A Return to Reason and Sanity

The rational truth of God, the immortality of the soul, and the natural law as the foundation of ethics and morality presented as the antidote to the irrationality of the "new atheism", moral relativism, and cultural subjectivsim of our age. Your civil, courteous, and thoughtful comments and ideas are welcome. This blog is a forum to discuss ideas not personalities. Thank you.

Monday, October 10, 2011

God, Aquinas, and Dawkins: It Really Is Necessary

As discussed in the last post, the existence of the hackberry tree in my front yard, a contingent and conditional thing, ultimately depends upon the existence of an unconditioned and non-contingent thing. I also described how in like manner I can describe a chain of conditions for any contingent and conditional thing – a rock, a dog, a cow, an automobile, a person, etc. In each of these instances, we can arrive at a chain of conditions upon which its existence depends and that ends in a fundamental condition that is itself not contingent and not conditional.

So there cannot exist only contingent and conditional things in reality. Reality must also include at least one unconditioned and noncontigent thing.

What can we say about such unconditioned and noncontingent thing(s)?

First, we can say that it must be incapable of not existing. If it were capable of not existing, then it would be conditional and contingent. But as we have shown it is unconditional and noncontingent. Therefore, it cannot be capable of not existing.

Something that is not capable of not existing is termed “necessary being”. Necessary being then must be self-existent and self-sufficient.

Furthermore, there cannot be a time when necessary being did not exist. For if such necessary being had a moment when it began to exist, that would mean that its existence came from something outside itself. This would mean that it was contingent and conditional – depending on this outside thing for its own existence – and thus, would not be necessary being.

Likewise, there cannot be a time when necessary being ceases to exist. For if it was possible for it to not exist, it would be contingent and conditional and would no longer be necessary being.

In short, necessary being must have no beginning and no end.

So the real question becomes what is “necessary being”?

Modern materialism may answer that although individual things are contingent, the whole vast collection of such things taken in its entirety could be regarded as necessary. In other words, it is true that beings we experience all around us are contingent – animals, plants, rocks, humans, etc. But the universe as a whole can be regarded as necessary. That while the individual components and things contained within the vast universe are contingent, the universe is not. After all it is a scientific law that matter-energy cannot be created or destroyed. So is this matter-energy, the substratum common to all the existing things we observe in the universe, the necessary being we are searching for?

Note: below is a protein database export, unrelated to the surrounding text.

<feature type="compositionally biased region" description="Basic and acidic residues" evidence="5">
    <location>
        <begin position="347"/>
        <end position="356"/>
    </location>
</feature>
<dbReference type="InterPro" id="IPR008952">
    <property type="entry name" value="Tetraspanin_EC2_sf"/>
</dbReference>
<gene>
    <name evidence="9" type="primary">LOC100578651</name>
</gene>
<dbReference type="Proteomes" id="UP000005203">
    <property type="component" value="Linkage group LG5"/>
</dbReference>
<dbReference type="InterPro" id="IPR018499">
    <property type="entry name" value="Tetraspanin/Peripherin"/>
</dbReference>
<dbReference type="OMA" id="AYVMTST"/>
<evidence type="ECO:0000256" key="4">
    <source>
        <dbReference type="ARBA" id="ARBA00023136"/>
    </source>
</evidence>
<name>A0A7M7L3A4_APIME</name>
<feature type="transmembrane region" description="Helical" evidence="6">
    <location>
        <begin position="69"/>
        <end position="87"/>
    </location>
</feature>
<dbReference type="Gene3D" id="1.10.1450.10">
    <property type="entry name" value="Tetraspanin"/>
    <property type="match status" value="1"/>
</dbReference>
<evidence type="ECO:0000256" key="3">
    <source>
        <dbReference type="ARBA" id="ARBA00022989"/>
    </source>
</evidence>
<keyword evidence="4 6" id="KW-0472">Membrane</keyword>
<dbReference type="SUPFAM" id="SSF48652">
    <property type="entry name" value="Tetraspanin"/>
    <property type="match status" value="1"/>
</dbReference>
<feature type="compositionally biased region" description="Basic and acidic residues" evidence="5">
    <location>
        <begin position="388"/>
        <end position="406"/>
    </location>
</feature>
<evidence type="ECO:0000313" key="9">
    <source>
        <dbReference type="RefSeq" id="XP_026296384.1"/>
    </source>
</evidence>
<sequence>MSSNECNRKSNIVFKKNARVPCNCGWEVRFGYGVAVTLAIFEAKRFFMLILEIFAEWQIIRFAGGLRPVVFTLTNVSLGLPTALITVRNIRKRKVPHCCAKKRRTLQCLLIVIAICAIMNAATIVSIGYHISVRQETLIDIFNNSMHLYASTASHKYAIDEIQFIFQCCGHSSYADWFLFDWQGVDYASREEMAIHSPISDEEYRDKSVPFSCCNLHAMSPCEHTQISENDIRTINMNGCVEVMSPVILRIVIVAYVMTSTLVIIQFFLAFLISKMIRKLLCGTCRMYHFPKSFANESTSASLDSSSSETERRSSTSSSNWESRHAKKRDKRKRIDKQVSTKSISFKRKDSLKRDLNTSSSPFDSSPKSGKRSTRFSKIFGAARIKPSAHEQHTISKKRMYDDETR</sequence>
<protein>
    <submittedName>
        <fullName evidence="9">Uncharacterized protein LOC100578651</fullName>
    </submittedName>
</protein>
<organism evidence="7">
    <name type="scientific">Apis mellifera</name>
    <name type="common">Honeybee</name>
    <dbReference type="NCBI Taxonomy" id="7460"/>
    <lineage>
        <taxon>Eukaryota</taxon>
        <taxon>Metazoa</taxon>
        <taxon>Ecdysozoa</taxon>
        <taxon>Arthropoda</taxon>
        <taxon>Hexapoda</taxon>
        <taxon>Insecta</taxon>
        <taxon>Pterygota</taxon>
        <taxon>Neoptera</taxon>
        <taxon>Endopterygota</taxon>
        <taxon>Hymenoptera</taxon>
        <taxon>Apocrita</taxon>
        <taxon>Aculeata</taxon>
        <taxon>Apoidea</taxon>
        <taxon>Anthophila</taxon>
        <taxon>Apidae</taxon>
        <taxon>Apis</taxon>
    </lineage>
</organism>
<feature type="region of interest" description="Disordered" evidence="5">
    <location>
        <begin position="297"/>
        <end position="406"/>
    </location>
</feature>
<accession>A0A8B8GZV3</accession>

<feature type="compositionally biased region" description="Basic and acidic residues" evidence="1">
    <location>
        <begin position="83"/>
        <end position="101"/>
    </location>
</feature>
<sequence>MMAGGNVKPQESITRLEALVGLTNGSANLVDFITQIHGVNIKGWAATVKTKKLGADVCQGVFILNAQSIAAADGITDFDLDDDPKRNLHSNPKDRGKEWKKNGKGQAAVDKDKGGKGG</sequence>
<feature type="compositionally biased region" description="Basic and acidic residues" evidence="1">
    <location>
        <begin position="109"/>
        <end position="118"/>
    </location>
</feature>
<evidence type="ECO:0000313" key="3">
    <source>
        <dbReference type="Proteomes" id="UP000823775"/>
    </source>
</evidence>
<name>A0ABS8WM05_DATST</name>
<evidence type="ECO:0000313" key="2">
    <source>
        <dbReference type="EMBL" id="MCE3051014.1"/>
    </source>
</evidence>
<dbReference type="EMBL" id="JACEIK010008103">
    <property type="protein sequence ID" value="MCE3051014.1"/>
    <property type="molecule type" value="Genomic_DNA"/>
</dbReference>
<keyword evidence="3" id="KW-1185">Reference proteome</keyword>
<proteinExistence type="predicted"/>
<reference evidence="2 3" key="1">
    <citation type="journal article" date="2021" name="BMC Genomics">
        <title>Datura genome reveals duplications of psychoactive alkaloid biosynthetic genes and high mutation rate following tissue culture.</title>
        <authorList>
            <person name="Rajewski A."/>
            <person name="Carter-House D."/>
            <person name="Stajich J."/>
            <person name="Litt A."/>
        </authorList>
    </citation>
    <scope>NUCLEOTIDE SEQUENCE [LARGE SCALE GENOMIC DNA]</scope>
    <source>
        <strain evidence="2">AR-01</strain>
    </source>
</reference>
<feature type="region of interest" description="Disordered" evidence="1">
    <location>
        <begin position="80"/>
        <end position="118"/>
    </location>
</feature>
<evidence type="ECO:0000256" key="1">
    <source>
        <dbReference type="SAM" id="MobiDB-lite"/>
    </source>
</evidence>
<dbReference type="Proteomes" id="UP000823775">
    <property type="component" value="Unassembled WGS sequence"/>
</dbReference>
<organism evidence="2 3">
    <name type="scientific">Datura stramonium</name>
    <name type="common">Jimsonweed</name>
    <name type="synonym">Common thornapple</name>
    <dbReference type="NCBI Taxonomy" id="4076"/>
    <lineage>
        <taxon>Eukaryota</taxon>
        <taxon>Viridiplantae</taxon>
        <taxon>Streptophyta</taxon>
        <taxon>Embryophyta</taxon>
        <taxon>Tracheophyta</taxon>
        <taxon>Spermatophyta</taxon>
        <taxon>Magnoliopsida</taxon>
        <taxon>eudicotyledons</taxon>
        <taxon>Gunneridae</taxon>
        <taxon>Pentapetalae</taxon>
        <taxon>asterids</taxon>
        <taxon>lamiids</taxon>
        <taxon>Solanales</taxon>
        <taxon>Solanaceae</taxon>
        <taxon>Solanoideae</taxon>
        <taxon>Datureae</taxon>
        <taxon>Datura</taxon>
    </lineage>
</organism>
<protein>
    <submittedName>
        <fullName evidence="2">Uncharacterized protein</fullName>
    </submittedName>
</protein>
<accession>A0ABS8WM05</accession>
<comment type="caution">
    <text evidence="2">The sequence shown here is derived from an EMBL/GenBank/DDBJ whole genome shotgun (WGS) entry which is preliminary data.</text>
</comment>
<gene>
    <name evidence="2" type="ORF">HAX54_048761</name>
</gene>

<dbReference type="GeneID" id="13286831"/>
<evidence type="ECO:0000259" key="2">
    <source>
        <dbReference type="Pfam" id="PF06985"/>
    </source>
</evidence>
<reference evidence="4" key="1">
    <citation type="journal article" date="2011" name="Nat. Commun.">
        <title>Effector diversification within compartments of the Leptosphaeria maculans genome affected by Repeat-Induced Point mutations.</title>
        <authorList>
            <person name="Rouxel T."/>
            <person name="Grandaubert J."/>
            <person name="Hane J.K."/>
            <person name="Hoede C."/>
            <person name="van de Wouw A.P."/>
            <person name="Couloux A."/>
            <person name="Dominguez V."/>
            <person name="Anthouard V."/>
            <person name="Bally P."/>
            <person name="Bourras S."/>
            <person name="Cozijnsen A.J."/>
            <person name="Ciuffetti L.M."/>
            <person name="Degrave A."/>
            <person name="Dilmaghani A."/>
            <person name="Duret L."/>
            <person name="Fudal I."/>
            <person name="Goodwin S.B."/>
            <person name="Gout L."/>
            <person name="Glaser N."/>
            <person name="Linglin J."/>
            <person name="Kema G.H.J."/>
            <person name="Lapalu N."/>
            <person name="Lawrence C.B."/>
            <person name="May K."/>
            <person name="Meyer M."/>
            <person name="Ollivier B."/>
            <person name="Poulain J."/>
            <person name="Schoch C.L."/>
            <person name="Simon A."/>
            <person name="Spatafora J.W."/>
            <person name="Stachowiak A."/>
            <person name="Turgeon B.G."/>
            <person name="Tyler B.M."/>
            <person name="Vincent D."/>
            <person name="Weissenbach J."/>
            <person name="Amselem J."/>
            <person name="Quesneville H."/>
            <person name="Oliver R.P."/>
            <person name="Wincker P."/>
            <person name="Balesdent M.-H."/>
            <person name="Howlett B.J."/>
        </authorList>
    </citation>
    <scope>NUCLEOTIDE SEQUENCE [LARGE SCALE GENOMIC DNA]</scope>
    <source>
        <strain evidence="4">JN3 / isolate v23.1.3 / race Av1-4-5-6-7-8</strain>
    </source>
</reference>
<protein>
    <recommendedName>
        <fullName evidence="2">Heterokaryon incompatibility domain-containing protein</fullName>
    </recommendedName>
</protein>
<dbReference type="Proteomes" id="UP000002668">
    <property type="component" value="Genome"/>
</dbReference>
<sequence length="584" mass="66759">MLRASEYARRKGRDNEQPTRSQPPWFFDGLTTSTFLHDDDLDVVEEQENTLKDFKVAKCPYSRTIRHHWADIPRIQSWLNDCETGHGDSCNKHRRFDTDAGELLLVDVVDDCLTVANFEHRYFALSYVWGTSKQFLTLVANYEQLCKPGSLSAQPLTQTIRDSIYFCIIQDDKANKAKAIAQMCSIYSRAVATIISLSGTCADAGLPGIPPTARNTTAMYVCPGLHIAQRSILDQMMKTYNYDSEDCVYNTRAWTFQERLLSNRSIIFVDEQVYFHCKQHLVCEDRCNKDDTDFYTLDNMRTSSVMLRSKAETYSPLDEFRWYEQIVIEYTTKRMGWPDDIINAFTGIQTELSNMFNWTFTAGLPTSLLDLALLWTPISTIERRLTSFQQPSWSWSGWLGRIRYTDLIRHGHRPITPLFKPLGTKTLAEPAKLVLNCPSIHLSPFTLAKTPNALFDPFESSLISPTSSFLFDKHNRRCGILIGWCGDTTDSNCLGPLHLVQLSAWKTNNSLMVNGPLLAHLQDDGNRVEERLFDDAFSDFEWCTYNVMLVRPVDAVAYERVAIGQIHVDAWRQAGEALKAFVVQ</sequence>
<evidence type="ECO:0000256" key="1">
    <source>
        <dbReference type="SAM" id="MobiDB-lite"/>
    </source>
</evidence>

The answer, quite simply, is “no” for two reasons.

First, no collection or series of contingent beings, even if the series was infinite as regards time or space, could ever constitute a necessary being. If each member of the whole is contingent, then the whole, no matter its size or scope, does not contain within itself any sufficient reason for its existence – it simply cannot be self-existent.

Contingency is an attribute belonging to the essential nature of the object of which it is affirmed. Such attributes are predicable not merely of individuals but of the whole collection.

Likewise, the supposition that matter is the necessary being can be shown to be impossible. Matter is capable of receiving perfections that are not among its essential attributes. Matter can become a man, or gold, or a flower, etc. Each of these substances (man, gold, flower) has distinctive properties. But each of these properties is not essential to matter – for what is essential cannot be separated from it. So where do these properties come from?

Since they are not essential to matter, they must arise from the operation of some cause external to the matter.

This leads us to a principle of prime importance, i.e., whenever two things essentially distinct one from the other are found in union, this must be due to the operation of an efficient cause outside and other than the things themselves.

If two things essentially distinct, A and B, are found united or combined the reason cannot be found in A. “A” is the sufficient reason only for itself and its own essential attributes. Likewise it cannot be found in B.